Northern communities left with limited communication networks due to wildfire

How to get crucial information during an emergency, like a wildfire, even when phone and internet services are down. Laura Krause has more.

By Laura Krause

During an emergency communication is key, but many in areas of Northern B.C., Yukon, and Northwest Territories were left in the dark over the weekend as internet and phone services were disrupted due to a raging wildfire.

“Because they all rely on fiber optic lines for that service. And when wildfires roll across them, they can basically just turn that into a melted mess,” explained Ollie Williams, the editor of Cabin Radio.

They will burn infrastructure that’s in the ground even. That causes huge complications because then you need technicians to be able to get in to repair that stuff. And sometimes it’s really difficult to do that safely if wildfires are still burning.

“And that means that unless you have a Starlink or a device like that, then you don’t have any access to the outside world but you also can’t phone 911. You can’t call the police, can’t call the health center. You can’t call if you see a fire, so there were real issues that that creates inside small isolated communities.”

Last summer, Cabin Radio in Yellowknife was a lifeline for people impacted by wildfires. They provided critical, sometimes life-saving information. But as an internet radio station, they too were cut off from the rest of the world.

“It’s extremely frustrating, of course, when you’re trying to provide people a service over the internet and they don’t have the internet to access that in a crisis,” said Williams.

Williams says Cabin Radio has been applying for an FM license now for five years. Saying the severity of the wildfires last summer is exactly why they need the ability to get information out to those impacted.

“When everything else goes down, FM radio is still really valuable and can carry on operating on a local basis. Even when you don’t have the internet, and you don’t have a phone,” he explained.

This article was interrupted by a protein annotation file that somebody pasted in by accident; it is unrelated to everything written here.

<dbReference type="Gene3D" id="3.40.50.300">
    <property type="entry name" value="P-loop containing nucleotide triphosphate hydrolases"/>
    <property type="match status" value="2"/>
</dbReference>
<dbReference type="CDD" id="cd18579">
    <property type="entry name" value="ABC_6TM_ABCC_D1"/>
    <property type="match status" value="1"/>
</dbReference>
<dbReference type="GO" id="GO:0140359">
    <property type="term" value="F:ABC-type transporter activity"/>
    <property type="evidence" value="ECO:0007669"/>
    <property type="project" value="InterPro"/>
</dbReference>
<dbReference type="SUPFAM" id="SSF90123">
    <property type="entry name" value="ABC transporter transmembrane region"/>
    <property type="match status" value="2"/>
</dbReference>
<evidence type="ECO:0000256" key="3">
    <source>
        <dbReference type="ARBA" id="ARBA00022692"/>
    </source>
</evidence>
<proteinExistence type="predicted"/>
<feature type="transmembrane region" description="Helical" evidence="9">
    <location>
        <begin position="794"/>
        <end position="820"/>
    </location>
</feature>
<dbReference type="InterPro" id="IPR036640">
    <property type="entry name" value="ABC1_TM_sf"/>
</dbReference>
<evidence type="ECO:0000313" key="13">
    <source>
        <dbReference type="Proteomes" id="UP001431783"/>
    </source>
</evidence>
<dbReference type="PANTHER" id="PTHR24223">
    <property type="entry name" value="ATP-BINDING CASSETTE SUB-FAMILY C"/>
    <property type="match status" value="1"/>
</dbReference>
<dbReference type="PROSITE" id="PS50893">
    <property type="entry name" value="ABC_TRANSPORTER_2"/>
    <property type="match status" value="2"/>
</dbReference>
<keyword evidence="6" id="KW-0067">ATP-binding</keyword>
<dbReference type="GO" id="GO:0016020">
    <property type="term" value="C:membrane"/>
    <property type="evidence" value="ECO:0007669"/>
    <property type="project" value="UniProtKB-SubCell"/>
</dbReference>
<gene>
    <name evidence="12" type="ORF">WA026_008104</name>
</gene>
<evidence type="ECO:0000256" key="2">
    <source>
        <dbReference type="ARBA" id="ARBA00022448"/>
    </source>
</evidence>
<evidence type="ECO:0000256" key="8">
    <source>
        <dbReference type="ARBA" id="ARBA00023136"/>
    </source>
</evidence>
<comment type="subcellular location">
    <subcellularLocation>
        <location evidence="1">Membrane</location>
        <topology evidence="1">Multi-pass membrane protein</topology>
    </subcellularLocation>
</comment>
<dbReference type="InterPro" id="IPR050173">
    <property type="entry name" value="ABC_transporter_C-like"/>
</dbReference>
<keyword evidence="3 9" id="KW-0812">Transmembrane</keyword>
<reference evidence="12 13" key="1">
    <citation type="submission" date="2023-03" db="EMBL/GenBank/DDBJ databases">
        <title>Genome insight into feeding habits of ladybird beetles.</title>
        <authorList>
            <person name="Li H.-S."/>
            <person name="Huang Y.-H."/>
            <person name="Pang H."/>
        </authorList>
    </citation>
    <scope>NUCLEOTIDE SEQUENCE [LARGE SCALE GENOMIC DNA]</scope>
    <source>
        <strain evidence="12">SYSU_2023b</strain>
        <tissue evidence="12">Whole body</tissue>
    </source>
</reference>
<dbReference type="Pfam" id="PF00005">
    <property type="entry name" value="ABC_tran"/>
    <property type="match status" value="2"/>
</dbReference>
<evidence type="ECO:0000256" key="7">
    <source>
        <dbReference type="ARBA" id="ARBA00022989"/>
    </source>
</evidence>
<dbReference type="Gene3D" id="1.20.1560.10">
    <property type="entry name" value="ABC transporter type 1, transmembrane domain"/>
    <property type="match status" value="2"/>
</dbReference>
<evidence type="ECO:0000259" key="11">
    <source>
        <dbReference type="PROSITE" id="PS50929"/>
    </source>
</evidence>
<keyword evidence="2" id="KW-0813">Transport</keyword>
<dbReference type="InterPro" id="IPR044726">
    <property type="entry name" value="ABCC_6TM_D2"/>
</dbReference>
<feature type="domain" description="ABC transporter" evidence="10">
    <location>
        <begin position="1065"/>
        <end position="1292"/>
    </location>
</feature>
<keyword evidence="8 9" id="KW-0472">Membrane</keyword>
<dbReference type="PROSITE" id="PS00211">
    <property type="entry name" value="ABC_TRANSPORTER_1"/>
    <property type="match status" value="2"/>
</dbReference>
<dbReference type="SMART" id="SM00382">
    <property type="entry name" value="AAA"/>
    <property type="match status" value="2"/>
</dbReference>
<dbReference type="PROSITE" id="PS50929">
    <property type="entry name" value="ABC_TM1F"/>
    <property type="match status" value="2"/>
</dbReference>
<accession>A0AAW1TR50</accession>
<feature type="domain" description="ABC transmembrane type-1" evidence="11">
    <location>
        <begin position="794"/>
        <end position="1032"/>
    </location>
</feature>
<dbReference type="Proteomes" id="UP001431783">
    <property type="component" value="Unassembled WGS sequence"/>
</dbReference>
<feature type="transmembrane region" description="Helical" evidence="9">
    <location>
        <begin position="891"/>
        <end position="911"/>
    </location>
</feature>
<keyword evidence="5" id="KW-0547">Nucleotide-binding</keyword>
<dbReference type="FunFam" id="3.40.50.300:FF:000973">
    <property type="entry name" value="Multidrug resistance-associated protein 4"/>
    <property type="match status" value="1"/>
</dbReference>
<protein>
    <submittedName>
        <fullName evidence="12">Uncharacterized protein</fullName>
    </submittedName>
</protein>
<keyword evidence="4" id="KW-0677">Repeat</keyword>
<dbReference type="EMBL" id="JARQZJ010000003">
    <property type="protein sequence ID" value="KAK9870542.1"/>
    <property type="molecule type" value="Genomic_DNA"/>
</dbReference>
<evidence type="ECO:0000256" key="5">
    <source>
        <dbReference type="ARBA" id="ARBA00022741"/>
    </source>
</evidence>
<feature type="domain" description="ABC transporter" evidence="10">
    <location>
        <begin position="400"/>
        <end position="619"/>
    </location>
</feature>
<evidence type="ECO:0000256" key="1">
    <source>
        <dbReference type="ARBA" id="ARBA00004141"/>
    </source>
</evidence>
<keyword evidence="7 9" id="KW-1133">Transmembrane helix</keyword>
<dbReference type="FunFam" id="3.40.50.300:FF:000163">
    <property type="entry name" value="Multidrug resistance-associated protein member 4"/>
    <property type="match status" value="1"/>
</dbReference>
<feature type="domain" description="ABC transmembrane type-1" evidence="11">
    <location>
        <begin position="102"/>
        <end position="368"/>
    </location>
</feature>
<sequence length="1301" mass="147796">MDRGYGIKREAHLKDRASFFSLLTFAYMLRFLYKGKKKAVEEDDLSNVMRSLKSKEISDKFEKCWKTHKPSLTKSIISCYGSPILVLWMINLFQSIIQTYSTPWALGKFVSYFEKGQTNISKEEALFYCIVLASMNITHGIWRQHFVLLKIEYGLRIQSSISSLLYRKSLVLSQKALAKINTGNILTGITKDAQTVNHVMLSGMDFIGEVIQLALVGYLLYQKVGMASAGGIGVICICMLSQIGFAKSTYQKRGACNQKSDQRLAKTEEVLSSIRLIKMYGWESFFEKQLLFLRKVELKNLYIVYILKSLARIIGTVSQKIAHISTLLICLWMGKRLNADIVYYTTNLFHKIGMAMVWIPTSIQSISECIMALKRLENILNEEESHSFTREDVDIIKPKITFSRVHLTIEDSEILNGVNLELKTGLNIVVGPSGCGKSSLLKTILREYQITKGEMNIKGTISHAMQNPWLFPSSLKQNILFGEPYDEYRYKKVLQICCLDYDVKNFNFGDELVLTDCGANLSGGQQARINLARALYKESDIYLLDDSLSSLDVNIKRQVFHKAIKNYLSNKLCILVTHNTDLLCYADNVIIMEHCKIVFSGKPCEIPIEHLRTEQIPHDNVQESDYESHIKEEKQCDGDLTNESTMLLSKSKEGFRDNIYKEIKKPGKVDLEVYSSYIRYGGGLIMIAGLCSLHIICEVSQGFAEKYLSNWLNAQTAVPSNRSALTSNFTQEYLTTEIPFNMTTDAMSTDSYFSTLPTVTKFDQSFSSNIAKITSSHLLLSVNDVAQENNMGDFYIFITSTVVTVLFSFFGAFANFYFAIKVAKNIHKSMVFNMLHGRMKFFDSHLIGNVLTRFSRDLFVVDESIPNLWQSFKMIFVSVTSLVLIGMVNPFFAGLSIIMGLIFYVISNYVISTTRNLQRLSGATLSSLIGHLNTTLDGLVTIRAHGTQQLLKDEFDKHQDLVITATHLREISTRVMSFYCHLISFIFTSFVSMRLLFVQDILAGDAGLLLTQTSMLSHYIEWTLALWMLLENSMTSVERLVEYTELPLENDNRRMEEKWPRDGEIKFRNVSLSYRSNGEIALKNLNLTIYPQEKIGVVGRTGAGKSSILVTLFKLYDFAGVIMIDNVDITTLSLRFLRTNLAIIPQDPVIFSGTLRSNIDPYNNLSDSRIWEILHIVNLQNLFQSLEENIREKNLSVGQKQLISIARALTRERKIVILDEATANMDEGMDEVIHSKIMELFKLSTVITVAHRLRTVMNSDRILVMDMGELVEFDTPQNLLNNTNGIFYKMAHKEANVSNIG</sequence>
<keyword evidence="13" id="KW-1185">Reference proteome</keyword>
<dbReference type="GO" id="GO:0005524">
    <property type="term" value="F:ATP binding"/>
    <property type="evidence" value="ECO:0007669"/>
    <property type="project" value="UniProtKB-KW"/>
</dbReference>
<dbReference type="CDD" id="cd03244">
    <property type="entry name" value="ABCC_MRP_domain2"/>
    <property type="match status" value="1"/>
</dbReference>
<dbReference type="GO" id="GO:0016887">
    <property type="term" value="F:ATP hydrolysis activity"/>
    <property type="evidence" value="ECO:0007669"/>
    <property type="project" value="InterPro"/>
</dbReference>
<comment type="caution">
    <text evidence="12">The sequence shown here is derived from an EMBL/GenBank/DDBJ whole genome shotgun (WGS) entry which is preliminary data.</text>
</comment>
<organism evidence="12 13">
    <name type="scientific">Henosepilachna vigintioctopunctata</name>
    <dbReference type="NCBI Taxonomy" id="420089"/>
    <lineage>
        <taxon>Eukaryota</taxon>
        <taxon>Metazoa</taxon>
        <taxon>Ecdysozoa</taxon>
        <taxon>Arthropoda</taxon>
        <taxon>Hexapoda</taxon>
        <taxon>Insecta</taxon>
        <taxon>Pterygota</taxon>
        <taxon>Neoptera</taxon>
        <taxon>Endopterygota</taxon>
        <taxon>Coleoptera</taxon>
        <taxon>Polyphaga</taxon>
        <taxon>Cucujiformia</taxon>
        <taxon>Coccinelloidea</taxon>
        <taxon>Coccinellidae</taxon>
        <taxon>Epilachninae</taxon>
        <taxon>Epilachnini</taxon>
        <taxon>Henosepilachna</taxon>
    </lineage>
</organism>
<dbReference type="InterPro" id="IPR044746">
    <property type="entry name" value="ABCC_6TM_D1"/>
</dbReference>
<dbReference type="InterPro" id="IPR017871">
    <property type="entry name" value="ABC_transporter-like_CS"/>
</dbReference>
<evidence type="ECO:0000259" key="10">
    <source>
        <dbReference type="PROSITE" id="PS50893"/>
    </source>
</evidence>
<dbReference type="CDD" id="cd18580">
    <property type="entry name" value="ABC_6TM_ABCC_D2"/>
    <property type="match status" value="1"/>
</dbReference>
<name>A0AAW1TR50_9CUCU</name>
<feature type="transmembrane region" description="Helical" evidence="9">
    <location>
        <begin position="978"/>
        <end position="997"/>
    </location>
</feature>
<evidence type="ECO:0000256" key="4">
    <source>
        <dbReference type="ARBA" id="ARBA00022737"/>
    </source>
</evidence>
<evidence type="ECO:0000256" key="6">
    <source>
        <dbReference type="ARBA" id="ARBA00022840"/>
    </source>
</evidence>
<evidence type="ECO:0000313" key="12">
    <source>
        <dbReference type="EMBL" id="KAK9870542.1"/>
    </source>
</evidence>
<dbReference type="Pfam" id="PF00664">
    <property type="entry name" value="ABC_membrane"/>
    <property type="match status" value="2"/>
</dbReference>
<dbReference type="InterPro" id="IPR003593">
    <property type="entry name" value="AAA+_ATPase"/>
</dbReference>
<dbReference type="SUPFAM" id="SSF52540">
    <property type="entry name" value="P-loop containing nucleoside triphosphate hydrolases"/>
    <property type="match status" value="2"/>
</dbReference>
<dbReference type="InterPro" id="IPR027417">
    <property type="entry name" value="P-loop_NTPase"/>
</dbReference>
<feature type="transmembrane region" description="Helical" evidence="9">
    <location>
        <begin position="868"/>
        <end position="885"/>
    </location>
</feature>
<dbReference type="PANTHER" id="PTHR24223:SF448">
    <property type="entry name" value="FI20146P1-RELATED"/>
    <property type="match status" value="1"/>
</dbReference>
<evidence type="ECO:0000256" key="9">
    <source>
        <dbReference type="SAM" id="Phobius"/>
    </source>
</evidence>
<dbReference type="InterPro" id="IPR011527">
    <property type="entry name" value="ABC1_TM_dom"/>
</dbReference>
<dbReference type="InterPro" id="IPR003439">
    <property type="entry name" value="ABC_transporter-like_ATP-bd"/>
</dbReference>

A spokesperson for the government of Yukon warned of possible future disruptions as wildfires continue burning.

“We have our natural hazards like a wildfire impacting people like in class all sorts of disruptions, including telecommunications. that’s why emergency preparedness including knowing what your risks are in your community are so important,” said Ana Potzkai, disaster and emergency management instructor at NAIT.

Although a radio might feel like an ancient piece of technology, Potzkai says it could be your only way to receive critical information.

“In order to mitigate that risk, personal preparedness is having a way to communicate with with people. So even if it’s if your phone is down, you can still get those alerts through a radio that doesn’t require you to get plugged in knowing what your evacuation routes could be. Being alert and staying in touch with people through different means that don’t involve phones and the internet,” said Potzkai.

Despite not being able to readily get information out to the community, Cabin Radio says they partnered with local community-run radio stations to share wildfire updates.

“Communities like Fort Simpson, for example. They’ve got about 1,000 to 1,500 people, and they were trying to get information out on their local community radio station, Łı́ı́dlı̨ı̨ Kų́ę́ First Nation there, so we were sending audio to them through the weekend using a Starlink so that they could run that over to the radio station, put it on the air and broadcast it locally,” said Williams.

“That’s one way that we can contribute. And we tried to have those partnerships with local community-run stations to help them out. And that’s something we’re going to try to do more because this is still a technology that people are turning to when they haven’t got any other choice.”

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